It only took U.S. Attorney General Eric Holder three months to absorb the lesson meted out by John Oliver, the host of HBO’s “LastWeek Tonight” political comedy show, before announcing that the federal government was reining in the much-maligned civil asset forfeiture program.
Holder announced that from now on, local and state authorities will not be “using federal law to seize cash, cars and other property without evidence that a crime occurred.” They do a lot of that, in cooperation with federal authorities, through a program called “Equitable Sharing.” A Washington Post story last year calculated that local agencies picked up 81% of the $2.5 billion snared by civil forfeiture nationwide over seven years ending in fiscal year 2014.
Under forfeiture laws, police and prosecutors can seize property and cash from suspects before a conviction has been obtained. The law was originally developed as a powerful federal tool against organized crime, especially drug traffickers. But then it morphed as the feds lent their authority to purely local busts of criminals involved in somewhat lesser crimes.
The Post found that there were 61,998 cash seizures on highways and elsewhere. The New Yorker profiled a series of encounters that bore a remarkable resemblance to a shakedown.
California law forbids local and state officials from seizing assets without a conviction, but it was easily avoided under the federal “equitable sharing” policy, which allowed forfeitures to be done in Uncle Sam’s name with a wink and a nod. Holder’s action puts an end to much of that.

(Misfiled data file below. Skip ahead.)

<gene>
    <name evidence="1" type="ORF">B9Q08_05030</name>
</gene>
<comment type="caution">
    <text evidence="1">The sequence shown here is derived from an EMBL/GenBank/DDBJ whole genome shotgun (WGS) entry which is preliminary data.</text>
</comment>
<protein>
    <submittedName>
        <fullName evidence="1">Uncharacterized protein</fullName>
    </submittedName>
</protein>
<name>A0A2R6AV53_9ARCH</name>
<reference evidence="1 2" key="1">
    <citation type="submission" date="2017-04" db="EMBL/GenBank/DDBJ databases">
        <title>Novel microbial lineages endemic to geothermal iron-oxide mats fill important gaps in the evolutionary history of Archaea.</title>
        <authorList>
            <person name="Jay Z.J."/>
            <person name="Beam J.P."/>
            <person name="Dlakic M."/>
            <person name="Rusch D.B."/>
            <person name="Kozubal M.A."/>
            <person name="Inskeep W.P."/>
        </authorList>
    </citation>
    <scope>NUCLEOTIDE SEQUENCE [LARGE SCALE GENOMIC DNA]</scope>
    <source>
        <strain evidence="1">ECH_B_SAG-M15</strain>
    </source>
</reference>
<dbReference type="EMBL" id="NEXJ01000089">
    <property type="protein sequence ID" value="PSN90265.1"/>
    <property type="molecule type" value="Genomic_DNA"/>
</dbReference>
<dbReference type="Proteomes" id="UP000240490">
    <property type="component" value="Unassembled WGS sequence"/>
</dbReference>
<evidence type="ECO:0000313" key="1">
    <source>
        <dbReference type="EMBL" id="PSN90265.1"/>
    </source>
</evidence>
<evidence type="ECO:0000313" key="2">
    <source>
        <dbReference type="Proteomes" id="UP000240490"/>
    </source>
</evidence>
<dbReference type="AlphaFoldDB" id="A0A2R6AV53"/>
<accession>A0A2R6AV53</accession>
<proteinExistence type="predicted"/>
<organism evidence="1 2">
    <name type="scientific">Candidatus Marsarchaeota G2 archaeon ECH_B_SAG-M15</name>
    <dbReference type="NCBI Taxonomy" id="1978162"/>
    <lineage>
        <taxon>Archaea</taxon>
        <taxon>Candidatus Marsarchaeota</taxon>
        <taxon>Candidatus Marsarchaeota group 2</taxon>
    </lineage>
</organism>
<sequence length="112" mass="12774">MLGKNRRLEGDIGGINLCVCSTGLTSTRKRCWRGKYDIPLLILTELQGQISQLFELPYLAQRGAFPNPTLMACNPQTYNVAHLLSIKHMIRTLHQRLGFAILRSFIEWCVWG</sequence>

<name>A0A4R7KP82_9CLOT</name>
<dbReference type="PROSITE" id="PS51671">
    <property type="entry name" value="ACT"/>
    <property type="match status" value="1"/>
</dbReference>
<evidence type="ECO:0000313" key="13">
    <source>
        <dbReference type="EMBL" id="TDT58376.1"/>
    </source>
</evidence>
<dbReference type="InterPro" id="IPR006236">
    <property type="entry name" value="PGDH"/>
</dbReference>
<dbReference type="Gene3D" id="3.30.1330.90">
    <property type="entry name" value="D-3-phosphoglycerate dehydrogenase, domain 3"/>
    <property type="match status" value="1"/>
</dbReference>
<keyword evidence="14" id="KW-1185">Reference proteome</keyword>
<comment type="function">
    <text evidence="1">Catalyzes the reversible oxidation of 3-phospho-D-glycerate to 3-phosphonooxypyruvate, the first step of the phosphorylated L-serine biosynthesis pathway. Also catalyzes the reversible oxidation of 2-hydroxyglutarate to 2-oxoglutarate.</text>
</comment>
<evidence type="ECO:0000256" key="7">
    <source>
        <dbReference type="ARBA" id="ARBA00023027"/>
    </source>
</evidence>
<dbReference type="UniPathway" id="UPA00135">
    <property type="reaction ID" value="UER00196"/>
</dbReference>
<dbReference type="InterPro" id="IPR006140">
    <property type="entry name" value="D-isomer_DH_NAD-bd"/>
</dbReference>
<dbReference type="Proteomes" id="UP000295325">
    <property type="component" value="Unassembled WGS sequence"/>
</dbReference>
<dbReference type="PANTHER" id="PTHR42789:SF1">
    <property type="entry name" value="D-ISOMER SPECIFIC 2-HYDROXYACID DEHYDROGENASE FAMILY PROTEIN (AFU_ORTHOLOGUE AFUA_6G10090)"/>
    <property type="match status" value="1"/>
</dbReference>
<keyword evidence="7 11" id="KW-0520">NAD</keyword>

Asset forfeiture revenue has become a staple of some agencies, all the better because expenditures from cash raised by selling off merchandise is less transparent to the public. It has helped fuel the militarization of local police, blurring what used to be a clear distinction between soldiers fighting an enemy on a foreign battlefield and peace officers serving their communities. The money can’t just be spent on any old thing. Usually it’s stuff like weapons, informants and electronic surveillance, overtime and training.
KPCC compiled information on local California agencies from data gathered and shared by the Post. California’s take was put at $418 million. The Top 11 recipients in the state are all in the southern quarter:
$42.7 million Los Angeles County Sheriff’s Department
$29.7 million Los Angeles Police Department (LAPD)
$23.5 million “Regional Narcotics Suppression Program”
$17.7 million Anaheim Police Department
$12.5 million San Bernardino County Sheriff’s Department
$9.6 million Pomona Police Department
$9.2 million San Diego Police Department
$8.8 million Orange County Sheriff-Coroner Department
$7.6 million San Diego County Sheriff’s Department